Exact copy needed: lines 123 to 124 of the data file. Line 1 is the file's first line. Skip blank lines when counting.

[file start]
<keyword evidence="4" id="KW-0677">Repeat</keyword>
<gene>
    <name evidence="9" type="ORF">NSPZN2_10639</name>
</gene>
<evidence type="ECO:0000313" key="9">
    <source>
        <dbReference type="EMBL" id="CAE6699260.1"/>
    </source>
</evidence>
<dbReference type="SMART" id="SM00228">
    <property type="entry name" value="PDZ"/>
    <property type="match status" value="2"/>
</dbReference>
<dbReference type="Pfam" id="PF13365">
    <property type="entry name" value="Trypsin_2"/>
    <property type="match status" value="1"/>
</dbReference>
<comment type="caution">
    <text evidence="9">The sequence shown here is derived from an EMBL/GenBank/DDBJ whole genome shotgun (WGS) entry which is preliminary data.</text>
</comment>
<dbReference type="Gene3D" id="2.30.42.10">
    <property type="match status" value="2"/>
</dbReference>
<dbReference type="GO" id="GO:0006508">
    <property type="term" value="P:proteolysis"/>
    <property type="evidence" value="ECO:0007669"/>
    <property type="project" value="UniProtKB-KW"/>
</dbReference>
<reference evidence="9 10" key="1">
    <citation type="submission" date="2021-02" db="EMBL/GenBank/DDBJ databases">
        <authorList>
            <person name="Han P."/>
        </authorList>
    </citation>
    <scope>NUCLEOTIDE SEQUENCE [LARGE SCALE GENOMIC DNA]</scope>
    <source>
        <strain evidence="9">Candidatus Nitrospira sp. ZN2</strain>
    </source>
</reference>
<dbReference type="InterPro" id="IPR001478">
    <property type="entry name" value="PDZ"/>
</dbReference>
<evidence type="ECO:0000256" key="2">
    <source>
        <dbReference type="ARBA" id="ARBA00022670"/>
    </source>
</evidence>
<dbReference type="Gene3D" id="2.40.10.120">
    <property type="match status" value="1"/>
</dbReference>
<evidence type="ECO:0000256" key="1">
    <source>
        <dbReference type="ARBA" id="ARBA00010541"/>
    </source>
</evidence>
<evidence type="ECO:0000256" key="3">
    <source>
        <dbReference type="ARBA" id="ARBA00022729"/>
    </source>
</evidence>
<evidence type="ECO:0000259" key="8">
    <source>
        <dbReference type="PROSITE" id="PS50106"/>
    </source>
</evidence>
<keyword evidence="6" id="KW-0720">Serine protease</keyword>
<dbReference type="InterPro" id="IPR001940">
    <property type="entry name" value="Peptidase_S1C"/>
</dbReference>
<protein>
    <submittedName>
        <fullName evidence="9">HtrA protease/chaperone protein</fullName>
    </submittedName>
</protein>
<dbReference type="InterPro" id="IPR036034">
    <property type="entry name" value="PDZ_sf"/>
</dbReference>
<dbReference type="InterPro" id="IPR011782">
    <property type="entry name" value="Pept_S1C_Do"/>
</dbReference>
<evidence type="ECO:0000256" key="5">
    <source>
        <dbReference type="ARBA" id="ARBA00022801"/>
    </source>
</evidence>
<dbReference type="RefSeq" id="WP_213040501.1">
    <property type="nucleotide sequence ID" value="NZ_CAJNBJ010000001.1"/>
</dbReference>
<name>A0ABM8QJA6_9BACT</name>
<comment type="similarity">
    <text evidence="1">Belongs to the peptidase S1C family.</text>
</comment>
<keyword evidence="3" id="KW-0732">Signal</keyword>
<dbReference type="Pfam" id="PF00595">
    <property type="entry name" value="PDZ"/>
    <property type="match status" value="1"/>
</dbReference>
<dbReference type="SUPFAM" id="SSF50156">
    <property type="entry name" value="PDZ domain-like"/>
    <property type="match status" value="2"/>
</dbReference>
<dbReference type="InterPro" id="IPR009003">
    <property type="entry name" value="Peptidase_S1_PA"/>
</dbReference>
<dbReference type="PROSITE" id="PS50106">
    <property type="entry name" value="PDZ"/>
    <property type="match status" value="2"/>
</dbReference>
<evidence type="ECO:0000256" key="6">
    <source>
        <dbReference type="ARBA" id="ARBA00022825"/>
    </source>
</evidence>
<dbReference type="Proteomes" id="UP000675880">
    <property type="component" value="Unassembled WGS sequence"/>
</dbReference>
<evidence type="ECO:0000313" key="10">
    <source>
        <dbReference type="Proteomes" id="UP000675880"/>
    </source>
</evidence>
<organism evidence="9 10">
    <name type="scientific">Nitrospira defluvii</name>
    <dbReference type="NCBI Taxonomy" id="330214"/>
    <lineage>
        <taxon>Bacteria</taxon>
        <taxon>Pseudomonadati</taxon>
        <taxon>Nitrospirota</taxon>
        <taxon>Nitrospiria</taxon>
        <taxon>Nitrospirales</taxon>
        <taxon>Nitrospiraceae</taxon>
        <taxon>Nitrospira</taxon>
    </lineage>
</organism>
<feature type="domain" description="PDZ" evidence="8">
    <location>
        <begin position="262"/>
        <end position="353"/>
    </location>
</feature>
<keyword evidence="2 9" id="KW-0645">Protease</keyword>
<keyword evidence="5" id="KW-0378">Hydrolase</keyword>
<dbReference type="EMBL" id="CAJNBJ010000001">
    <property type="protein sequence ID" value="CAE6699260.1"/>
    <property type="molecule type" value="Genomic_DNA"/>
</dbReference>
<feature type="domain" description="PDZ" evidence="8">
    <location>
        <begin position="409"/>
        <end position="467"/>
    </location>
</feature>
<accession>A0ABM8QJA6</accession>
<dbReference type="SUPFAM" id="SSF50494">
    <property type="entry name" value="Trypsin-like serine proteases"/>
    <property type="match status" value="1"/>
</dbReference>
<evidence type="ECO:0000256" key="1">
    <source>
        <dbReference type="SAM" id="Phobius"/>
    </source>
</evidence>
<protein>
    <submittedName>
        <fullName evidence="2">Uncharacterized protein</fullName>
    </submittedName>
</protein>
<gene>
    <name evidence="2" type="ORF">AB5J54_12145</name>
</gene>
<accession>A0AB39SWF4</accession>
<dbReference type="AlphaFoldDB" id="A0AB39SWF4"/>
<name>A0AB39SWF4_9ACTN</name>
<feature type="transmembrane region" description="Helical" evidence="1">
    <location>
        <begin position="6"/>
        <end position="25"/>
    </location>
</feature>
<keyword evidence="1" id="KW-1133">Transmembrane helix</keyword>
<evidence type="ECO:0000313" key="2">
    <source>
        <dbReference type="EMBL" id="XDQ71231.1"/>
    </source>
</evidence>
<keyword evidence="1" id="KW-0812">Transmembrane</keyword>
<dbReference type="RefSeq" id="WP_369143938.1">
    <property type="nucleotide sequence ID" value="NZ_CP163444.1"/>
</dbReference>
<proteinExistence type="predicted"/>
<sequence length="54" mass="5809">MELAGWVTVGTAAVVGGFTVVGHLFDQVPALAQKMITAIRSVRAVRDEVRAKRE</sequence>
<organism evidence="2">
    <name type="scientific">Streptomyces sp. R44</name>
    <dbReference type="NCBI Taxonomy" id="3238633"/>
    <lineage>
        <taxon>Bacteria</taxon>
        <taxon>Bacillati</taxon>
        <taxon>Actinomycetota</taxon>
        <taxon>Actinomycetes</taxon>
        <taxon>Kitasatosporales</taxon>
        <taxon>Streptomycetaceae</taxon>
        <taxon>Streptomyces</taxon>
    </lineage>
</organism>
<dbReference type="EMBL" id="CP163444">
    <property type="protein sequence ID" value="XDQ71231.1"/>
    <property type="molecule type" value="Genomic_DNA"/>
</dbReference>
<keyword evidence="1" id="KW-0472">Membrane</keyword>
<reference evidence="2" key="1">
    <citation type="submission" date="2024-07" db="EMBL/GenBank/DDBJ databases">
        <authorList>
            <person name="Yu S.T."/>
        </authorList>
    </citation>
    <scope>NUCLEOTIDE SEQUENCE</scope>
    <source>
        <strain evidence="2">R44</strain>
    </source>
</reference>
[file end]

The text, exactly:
    <name type="scientific">Nitrospira defluvii</name>
    <dbReference type="NCBI Taxonomy" id="330214"/>